James Comey's recommendation that Hillary Clinton not be charged with a crime is just the latest headline-grabbing move of the FBI director's career.
Comey has taken on controversy in the past, outspoken on wiretapping, encryption and use of police force. Given his strong positions, not many people were surprised by his decision Tuesday, but what did catch people off guard was the detailed explanation he gave when he made the announcement, reports CBS News correspondent Paula Reid.
Standing alone at his podium Tuesday, the FBI director explained why he's not recommending charges against Hillary Clinton.
"I'm going to include more detail about our process than I ordinarily would," Comey said. "Our judgment is that no reasonable prosecutor would bring such a case."
"It was very unusual and unique that he also outlined the investigative findings that the FBI team made," said former Federal Prosecutor James Melendres.
Comey served in the Bush administration as deputy attorney general before President Obama tapped him to run the FBI in 2013. But despite his bipartisan resume, Comey is still taking heat from Republicans for Tuesday's announcement, including from the presumptive nominee.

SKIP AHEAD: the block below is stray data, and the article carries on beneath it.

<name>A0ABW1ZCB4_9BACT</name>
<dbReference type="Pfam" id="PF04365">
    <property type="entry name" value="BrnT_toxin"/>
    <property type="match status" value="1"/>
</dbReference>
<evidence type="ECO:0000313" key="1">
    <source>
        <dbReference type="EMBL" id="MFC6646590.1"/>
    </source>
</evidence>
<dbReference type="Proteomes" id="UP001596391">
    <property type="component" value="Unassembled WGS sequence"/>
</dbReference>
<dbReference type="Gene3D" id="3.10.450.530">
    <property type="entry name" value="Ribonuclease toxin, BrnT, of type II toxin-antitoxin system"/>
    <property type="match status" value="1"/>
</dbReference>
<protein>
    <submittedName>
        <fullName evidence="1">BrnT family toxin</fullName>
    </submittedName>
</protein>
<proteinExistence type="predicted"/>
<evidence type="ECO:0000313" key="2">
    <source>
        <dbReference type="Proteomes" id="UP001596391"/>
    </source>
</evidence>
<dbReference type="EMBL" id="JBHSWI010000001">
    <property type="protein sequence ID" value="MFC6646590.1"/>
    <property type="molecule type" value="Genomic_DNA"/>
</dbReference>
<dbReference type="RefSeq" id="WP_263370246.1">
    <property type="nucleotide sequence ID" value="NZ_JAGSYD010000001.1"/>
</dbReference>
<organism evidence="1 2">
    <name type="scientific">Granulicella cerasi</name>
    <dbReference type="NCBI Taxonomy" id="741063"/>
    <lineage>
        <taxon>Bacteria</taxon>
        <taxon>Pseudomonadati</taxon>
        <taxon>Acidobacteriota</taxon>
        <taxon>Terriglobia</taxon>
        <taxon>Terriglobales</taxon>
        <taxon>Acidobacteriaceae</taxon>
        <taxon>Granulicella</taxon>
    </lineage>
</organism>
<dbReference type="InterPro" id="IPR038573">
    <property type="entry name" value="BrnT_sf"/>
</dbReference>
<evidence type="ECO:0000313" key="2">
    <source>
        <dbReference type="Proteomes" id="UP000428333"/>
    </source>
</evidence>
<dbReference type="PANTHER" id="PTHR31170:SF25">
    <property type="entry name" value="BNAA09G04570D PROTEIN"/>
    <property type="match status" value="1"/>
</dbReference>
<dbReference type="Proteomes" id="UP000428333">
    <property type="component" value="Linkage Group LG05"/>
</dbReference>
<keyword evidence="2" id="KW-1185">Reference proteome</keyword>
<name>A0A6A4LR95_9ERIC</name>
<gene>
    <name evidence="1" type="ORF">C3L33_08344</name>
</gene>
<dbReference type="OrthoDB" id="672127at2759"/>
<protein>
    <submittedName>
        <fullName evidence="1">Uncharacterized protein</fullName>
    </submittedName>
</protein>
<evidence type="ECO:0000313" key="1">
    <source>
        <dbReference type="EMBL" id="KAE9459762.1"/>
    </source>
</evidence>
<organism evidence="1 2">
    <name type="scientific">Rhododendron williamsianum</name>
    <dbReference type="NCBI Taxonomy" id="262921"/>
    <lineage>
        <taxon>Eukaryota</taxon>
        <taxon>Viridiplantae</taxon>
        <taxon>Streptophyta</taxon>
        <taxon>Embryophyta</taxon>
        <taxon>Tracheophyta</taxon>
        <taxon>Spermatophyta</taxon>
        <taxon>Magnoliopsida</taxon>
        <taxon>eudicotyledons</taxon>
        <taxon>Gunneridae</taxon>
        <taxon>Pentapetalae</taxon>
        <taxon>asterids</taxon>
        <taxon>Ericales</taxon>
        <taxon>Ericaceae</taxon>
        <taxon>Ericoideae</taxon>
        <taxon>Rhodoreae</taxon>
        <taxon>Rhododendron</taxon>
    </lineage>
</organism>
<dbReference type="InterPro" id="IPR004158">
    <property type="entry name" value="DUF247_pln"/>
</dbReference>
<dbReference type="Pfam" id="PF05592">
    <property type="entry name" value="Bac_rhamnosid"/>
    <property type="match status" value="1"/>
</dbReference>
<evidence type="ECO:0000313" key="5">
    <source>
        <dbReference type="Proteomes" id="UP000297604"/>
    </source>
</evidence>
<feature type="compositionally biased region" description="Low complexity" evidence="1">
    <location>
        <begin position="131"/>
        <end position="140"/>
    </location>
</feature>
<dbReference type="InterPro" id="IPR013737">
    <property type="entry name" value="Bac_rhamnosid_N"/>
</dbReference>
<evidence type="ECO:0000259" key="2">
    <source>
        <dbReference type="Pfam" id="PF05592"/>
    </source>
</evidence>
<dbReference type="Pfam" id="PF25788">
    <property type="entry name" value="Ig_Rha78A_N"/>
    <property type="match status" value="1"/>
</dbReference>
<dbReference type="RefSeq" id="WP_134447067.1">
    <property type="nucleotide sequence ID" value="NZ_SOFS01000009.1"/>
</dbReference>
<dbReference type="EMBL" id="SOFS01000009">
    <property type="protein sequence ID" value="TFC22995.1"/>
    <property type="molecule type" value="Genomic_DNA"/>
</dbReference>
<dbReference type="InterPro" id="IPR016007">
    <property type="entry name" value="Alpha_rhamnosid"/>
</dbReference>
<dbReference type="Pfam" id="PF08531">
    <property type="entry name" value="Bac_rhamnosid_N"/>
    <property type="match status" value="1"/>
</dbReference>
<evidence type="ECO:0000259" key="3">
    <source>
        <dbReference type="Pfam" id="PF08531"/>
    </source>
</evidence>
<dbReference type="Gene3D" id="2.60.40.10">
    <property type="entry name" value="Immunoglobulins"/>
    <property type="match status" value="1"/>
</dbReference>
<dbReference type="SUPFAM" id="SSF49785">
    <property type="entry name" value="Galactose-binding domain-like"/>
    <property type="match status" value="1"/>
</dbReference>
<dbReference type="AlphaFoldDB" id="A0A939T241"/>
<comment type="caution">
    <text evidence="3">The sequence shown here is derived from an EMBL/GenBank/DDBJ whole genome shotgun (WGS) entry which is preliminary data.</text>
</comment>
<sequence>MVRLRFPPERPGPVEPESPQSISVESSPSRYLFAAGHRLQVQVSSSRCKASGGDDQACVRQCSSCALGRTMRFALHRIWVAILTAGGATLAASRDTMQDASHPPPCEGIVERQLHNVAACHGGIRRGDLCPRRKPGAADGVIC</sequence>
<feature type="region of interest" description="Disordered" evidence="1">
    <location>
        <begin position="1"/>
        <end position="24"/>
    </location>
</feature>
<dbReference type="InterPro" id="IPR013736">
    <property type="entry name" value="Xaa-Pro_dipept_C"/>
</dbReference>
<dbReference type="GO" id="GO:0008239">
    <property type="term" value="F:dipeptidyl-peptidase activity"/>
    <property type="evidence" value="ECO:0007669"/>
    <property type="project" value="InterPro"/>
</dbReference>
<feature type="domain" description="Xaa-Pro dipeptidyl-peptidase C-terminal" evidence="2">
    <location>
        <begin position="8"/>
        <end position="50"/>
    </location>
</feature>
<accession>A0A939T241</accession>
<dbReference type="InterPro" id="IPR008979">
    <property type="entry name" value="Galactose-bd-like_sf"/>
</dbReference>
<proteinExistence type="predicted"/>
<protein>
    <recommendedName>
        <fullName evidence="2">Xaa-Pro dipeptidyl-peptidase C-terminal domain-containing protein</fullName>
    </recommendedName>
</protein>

"It turned out that we're not going to press charges. It's really amazing," Donald Trump said.
Comey has collected battle scars from both sides of the aisle. He clashed with the Obama administration on police use of force. And as deputy attorney general under Bush, Comey took on the Republican White House in a 2004 showdown over a package of top secret, warrantless surveillance targeting foreign terrorists.
He talked about the encounter during a 2014 interview on "60 Minutes." "Wasn't it your responsibility to support the president?" asked correspondent Scott Pelley.
"No. No, my responsibility, I took an oath to support and defend the Constitution of the United States," Comey said.
Comey is not expected to be impacted by the political turmoil swirling around the Clinton email investigation.
"The degree of transparency that he offered will serve to insulate him or the FBI from criticism," Melendres said.
Department of Justice Head Loretta Lynch said she will accept Comey's recommendation. Sources at the DOJ say she is expected to follow through on that promise.